Thursday, September 8, 2016

The 50th Anniversary of Star Trek

It was fifty years ago tonight that Star Trek debuted on NBC as part of a "sneak preview" that also included The Hero and Tarzan (NBC's 1966-1967 schedule would not officially begin until the following week). Since September 8 1966 Star Trek has become the stuff of television legends. It was the low rated science fiction show saved by its fans from cancellation that became a phenomenon in syndicated reruns. While there is some truth to the legend (in its initial network run Star Trek's ratings were always moderate to low), there is much about the legend that simply isn't true. Indeed, even while in its first run there were signs that Star Trek was on its way to becoming a phenomenon.

As many people already know, Star Trek was initially conceived by Gene Roddenberry, although later producer Gene L. Coon and story editor D. C. Fontana would play pivotal roles in shaping what we now know as Star Trek. It was on March 11 1964 that Gene Roddenberry wrote a short treatment for a prospective science fiction series to be called Star Trek. He initially pitched the idea for his new science fiction show to MGM, who had produced his single season show The Lieutenant. MGM turned Star Trek down. He found a buyer in Desilu, then best known for having produced the classic I Love Lucy. Desilu first took the prospective series to CBS, with whom they had a first-look deal. CBS turned Star Trek down on the grounds that they were already developing another science fiction show, Lost in Space.

Desilu then took Star Trek to NBC, who commissioned the production of a pilot, "The Cage". "The Cage" differed a bit from Star Trek as we know it. It starred Jeffrey Hunter as Captain Christopher Pike. The pilot did feature two regular members of the cast of Star Trek, although one of them would play a different role in the series. Majel Barrett played Number One, Captain Pike's female first officer, in "The Cage", but played Nurse Christine Chapel in the regular series, as well as providing the voice for the ship's computer. Leonard Nimoy appeared as Mr. Spock, who was not yet the first officer of the Enterprise, but was its science officer. He was a bit more emotional than he would be on the regular series.

While NBC was impressed by "The Cage", they ultimately rejected it in February 1965 . They commissioned a second pilot in March 1965. Contrary to popular belief, Star Trek was not the first prospective television show to have a second pilot made (it is difficult to say what show has that honour, but Lum & Abner, whose first pilot was made in 1948, would ultimately have four different pilots made).  While other shows before Star Trek had second pilots made, it was an unusual step for NBC to take at the time. NBC did ask for changes before the second pilot was shot. The network was not particularly keen on the characters of Number One and Mr. Spock. Gene Roddenberry eliminated Number One, but kept the character of Mr. Spock, who became the breakout character on the series. It was before the second pilot was made that Jeffrey Hunter decided that he did not want to do the show. It was then that William Shatner was cast as Captain James T. Kirk.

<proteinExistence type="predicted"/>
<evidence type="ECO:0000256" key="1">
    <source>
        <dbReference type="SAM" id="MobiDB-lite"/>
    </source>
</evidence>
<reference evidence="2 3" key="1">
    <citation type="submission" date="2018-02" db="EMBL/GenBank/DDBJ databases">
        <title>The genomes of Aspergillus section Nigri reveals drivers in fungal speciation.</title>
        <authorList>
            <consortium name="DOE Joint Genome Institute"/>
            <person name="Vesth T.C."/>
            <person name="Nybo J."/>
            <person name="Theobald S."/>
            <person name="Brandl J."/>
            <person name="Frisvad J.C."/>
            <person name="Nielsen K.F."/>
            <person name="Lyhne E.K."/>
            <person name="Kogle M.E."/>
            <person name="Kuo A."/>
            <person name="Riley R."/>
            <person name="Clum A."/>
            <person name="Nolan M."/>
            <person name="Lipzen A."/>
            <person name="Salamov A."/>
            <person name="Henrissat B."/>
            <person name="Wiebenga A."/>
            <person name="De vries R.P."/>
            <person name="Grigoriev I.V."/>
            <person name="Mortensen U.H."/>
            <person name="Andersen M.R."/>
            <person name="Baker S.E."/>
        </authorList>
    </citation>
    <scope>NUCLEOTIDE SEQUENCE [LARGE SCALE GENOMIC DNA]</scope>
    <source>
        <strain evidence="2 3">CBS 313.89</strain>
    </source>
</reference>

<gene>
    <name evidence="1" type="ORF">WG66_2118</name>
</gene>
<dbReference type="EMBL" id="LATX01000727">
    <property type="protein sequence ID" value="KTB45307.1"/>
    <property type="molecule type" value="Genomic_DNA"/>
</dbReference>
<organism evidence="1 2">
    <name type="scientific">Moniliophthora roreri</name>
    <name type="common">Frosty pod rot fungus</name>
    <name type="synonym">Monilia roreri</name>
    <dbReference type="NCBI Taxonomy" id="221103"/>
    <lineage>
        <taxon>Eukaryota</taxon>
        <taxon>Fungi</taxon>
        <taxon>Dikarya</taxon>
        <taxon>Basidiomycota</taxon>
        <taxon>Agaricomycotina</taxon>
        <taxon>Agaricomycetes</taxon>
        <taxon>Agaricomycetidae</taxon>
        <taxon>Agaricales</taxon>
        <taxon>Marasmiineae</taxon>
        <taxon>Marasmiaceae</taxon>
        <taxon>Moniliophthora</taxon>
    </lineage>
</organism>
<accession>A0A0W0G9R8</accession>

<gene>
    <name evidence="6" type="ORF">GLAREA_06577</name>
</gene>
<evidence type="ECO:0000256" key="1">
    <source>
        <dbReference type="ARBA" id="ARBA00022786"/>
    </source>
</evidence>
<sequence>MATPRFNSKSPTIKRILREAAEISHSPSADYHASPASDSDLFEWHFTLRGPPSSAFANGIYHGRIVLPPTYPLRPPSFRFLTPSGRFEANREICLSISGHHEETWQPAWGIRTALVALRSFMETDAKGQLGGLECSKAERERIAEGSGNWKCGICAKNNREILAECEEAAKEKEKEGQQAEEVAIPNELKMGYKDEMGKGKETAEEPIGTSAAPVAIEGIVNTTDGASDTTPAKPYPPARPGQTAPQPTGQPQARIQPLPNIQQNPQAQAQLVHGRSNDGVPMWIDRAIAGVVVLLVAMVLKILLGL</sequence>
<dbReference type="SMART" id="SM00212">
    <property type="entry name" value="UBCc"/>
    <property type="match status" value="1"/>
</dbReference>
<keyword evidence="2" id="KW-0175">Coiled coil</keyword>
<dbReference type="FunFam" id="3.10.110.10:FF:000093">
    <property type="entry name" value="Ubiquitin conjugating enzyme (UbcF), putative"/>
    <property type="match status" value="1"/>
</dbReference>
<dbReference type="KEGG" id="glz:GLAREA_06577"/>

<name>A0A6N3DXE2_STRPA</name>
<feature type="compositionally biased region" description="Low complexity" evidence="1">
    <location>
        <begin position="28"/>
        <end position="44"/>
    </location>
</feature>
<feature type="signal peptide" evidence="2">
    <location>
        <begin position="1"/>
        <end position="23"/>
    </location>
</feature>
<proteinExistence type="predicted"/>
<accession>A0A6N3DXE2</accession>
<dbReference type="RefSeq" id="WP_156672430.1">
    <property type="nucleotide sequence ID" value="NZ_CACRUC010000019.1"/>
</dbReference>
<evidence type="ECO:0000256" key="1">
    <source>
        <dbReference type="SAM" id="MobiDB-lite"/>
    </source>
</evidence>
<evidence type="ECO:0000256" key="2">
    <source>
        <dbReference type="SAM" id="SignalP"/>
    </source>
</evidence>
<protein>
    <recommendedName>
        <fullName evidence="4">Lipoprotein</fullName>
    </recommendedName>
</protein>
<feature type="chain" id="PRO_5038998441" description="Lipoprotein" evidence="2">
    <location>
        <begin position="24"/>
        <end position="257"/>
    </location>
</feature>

Fortunately NBC accepted the second pilot ("Where No Man Has Gone Before") and ordered Star Trek  as a series. As mentioned earlier, the show debuted on September 8 1966 as part of a special "sneak preview". Unfortunately Star Trek received less than auspicious reviews upon its debut. At the time Television Magazine did a survey of 24 critics and found that five critics found the show good, eight critics found it bad, and eleven critics were simply indifferent to the show. Among the critics who liked the show was Terrence O’Flaherty  of The San Francisco Chronicle, who wrote that  the “..opening yarn was a breath-catcher.” Among the worst reviews was the one published in Daily Variety, which referred to it as "an incredible and dreary mess of confusion and complexities."  One has to suspect that many of the bad reviews of Star Trek could well be blamed on the episode that NBC decided to air first. While not a truly bad episode, "Man Trap" centred on a monster called a "Salt Vampire". Many critics seeing the episode may have thought Star Trek was a typical, kiddie, sci-fi show complete with a new monster every week.

While Star Trek upon its premiere did not fare very well with critics, it did  perform fairly well in the ratings. With its competition on CBS and ABC consisting primarily of reruns, it received a 40.6 share in the Nielsen ratings and won its time slot. Unfortunately, it would not fare so well the following week. The show dropped to a 29.4 share and then dropped further in the ratings for the next two weeks. Ultimately the ratings for Star Trek in its first season could be described as "moderate" at best. For the 1966-1967 season Star Trek ranked 52nd out of all the shows on the air. With over 100 shows in prime time in the 1966-1967 season, this was not terribly bad, but it was not very good either. In earlier years NBC might well have cancelled Star Trek save for one thing: demographics.